|Nutritional Guidelines (per serving)|
|Servings: 6 to 8|
|Amount per serving|
|% Daily Value*|
|Total Fat 2g||2%|
|Saturated Fat 1g||6%|
|Total Carbohydrate 13g||5%|
|Dietary Fiber 0g||2%|
|Total Sugars 0g|
|Vitamin C 1mg||4%|
|*The % Daily Value (DV) tells you how much a nutrient in a food serving contributes to a daily diet. 2,000 calories a day is used for general nutrition advice.|
These drop dumplings are the perfect finishing touch for a hearty chicken or beef stew. While it may seem daunting to make dumplings from scratch, it only requires a few ingredients and is just as easy as using biscuit mix. This recipe calls for all-purpose flour, so there's no need to have self-rising flour on hand. Self-rising flour is just all-purpose flour with leavening added, so including some baking powder will yield fluffy, tender dumplings.
The dumplings cook to biscuit-like perfection on a pot of bubbling stew. They're relatively light, too. The only fat is 1 tablespoon of butter plus enough milk to moisten the dough. They're a nice alternative to baked biscuits or yeast rolls, and they take just a few minutes of preparation. Just mix the ingredients and drop them onto the bubbling stew.
You can add a teaspoon or two of fresh chopped parsley or chives to the dough for a little color and fresh flavor. Your stew with drop biscuits is a one-pot meal but serve with a nice, crisp salad on the side for a feast.
1 cup all-purpose flour
2 teaspoons baking powder
1/2 teaspoon salt
1 tablespoon butter, softened
1 tablespoon fresh parsley, chopped
1/3 to 1/2 cup milk (to moisten)
Beef or chicken stew, optional
Gather the ingredients.
Combine the flour, baking powder, and salt in a medium bowl.
Cut in the butter and parsley (if using) until blended using a fork.
Stir in the milk to form a wet dough. It should be a thick dough but thin enough to drop from a wet spoon.
Heat the stew until it is simmering. Drop spoonfuls of the soft dough onto the simmering stew. Try to drop the dumplings on top of the vegetables so they won't sink too far into the liquid.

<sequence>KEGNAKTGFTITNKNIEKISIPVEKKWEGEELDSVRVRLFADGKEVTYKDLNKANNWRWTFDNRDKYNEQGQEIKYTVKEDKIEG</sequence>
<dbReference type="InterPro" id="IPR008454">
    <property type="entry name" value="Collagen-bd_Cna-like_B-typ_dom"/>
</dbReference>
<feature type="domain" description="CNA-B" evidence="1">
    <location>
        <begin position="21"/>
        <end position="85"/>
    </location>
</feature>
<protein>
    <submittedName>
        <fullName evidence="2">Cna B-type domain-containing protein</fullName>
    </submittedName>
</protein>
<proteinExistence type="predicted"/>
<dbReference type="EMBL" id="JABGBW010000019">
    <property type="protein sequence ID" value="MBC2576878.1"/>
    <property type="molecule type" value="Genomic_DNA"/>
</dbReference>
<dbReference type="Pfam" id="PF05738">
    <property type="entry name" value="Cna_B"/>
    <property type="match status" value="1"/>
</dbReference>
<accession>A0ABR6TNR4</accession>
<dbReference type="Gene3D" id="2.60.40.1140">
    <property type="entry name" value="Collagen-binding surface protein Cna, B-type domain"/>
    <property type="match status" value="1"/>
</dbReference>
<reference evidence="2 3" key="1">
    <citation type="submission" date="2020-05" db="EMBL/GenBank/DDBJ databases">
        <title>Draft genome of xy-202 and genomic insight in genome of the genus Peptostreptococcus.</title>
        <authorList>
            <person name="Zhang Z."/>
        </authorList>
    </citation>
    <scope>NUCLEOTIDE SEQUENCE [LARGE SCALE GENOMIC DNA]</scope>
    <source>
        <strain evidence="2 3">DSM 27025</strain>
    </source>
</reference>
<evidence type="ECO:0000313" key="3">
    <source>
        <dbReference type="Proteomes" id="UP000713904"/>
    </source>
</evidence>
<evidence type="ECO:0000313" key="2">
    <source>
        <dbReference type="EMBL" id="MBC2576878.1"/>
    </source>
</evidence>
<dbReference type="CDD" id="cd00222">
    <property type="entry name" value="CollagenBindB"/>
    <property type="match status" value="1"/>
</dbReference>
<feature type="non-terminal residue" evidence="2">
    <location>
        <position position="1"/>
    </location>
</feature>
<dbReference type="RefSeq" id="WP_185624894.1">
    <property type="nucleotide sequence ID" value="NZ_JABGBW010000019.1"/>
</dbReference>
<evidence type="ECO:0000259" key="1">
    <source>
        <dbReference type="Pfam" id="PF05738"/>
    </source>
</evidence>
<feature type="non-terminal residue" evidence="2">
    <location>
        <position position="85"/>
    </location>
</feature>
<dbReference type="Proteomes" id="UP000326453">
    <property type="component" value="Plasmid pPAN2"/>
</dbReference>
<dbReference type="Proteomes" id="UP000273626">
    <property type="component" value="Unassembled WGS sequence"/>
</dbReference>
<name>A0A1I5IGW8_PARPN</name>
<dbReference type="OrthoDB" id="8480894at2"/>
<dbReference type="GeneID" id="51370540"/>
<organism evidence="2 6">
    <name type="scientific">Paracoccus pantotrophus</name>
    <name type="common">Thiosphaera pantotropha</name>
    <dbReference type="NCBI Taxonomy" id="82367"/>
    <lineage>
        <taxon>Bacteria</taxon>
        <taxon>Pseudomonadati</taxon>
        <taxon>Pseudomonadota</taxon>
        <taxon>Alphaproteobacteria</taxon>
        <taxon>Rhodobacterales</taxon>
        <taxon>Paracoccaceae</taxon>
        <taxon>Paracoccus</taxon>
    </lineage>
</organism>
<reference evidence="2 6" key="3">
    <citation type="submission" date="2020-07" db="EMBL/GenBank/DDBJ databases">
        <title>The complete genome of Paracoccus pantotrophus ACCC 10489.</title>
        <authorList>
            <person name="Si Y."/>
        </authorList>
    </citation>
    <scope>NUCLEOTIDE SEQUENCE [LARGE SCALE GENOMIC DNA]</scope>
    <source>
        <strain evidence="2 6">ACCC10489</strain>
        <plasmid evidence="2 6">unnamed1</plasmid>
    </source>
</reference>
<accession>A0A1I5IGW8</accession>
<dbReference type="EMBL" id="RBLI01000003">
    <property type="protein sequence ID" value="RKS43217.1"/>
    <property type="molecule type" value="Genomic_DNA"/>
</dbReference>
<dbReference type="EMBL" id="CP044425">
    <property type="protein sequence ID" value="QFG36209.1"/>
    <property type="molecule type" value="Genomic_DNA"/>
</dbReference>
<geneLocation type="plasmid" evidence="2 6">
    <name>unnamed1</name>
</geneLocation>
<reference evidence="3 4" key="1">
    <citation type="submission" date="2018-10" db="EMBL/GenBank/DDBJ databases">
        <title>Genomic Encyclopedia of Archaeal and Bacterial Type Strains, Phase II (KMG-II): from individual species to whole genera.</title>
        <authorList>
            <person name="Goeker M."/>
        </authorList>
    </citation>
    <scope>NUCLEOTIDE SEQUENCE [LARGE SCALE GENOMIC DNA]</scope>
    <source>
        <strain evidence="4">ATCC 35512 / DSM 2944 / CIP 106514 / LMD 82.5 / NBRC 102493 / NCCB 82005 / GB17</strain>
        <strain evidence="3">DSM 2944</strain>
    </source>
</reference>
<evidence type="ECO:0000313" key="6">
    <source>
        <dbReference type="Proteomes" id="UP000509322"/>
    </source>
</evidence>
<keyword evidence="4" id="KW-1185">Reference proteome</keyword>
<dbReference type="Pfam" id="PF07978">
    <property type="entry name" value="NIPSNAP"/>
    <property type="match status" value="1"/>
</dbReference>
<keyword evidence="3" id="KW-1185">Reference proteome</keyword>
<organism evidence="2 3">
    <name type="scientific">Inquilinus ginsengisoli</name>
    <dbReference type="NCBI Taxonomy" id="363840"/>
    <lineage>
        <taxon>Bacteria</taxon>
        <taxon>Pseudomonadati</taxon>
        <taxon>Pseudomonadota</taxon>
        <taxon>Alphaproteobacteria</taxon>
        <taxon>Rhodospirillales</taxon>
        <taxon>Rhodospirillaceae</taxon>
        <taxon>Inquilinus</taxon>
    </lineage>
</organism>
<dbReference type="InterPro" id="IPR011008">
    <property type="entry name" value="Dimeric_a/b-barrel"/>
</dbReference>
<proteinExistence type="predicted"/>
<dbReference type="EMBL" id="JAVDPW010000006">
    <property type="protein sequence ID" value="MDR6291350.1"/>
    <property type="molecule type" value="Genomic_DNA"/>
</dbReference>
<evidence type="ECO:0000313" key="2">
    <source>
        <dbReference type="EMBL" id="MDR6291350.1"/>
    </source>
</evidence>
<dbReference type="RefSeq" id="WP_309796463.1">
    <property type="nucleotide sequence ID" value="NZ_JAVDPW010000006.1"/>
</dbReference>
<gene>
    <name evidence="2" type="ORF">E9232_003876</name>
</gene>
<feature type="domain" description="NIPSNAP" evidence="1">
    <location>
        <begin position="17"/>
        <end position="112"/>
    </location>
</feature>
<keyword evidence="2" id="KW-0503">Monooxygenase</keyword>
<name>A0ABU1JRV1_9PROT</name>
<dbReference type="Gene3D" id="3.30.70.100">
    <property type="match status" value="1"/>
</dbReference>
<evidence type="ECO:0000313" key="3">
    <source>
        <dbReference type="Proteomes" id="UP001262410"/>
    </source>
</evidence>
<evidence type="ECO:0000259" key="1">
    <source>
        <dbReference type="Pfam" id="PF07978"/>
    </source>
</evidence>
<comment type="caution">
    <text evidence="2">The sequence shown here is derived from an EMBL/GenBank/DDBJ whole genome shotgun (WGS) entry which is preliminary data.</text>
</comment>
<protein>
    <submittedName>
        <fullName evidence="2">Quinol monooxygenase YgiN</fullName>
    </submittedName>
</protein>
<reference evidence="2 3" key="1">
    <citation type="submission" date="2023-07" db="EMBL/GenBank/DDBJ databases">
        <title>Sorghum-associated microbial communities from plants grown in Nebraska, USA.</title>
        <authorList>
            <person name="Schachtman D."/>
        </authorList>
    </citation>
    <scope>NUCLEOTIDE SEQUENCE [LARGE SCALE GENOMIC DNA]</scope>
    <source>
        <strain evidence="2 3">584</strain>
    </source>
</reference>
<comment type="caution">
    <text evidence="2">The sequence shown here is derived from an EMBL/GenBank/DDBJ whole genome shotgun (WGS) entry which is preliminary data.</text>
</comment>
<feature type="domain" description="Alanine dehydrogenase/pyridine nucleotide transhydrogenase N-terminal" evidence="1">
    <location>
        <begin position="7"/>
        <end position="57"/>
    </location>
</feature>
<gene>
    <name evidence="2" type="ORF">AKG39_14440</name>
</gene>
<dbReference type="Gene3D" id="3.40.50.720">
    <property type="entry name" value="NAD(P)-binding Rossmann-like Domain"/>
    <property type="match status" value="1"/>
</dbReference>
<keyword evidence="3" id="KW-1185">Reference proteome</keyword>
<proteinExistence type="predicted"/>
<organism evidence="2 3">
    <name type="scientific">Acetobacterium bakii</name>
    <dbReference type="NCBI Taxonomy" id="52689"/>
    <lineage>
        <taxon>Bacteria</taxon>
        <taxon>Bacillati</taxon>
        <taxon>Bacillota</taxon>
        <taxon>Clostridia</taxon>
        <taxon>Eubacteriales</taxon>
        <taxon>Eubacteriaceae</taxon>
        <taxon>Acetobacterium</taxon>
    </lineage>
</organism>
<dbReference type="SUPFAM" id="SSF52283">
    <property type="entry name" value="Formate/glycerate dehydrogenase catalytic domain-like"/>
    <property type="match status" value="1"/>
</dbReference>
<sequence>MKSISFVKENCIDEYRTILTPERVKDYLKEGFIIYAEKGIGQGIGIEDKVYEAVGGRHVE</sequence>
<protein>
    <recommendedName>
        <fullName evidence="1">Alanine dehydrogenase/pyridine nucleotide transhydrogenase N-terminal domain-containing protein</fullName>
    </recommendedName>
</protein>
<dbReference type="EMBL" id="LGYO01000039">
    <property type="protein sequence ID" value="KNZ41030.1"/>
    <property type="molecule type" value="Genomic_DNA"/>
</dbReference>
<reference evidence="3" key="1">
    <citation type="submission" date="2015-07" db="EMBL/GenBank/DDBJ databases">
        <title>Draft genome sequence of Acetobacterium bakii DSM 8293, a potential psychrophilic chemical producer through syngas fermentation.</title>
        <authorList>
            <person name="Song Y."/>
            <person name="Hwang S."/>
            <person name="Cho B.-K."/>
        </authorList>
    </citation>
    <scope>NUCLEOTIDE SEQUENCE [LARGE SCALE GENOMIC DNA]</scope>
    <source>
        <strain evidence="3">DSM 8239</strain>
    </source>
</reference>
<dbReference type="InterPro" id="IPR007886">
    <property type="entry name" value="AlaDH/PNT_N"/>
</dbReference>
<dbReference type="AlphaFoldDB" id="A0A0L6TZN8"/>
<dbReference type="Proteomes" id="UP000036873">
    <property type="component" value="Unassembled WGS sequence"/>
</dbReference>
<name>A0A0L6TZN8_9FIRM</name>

Cook, uncovered, for 10 minutes and then cover the pan tightly and cook for about 10 minutes longer (20 minutes total). Stir a few times to keep the stew from scorching.
Serve and enjoy.
- Cheddar dumplings: Add about 1/4 cup of shredded cheddar cheese to the dumpling mixture before you add the milk.
- Old-fashioned fruit dumplings: Add 1 or 2 tablespoons of granulated sugar to the dumpling mixture. If desired, add about 1/2 teaspoon of ground cinnamon. Drop onto boiling fruit in syrup. Cook uncovered for about 5 minutes. Cover the pan and cook for 15 minutes longer.
- Cobbler topping: Add 1 or 2 tablespoons of granulated sugar and about 1/3 cup of chopped pecans, if desired. Drop onto a fruit cobbler filling and sprinkle with cinnamon sugar, if desired. Bake as directed, or until the cobbler is bubbling and the topping has browned.
How to Tell When the Dumplings Are Done
The dumplings are done cooking when they are puffed and risen. If you slice into one, it should be cooked all the way through with no liquid batter left.
Why Didn't the Dumplings Rise?
Double-check that you added the correct amount of baking powder and that it's not out of date. Additionally, if the dumplings don't have room to grow in the pan, they may not rise properly. Make sure to drop them spaced apart and on top of meat and vegetables so that they aren't submerged into the stew. Lastly, don't forget to put the lid on for the last 10 minutes of cooking so that the dumplings can properly steam and puff up.
Why Are the Dumplings Chewy?
Make sure you use the right proportion of ingredients and don't overmix the batter. Overcooking can also make dumplings chewy, so cook them just until they are puffed and cooked through and then remove from the heat and serve.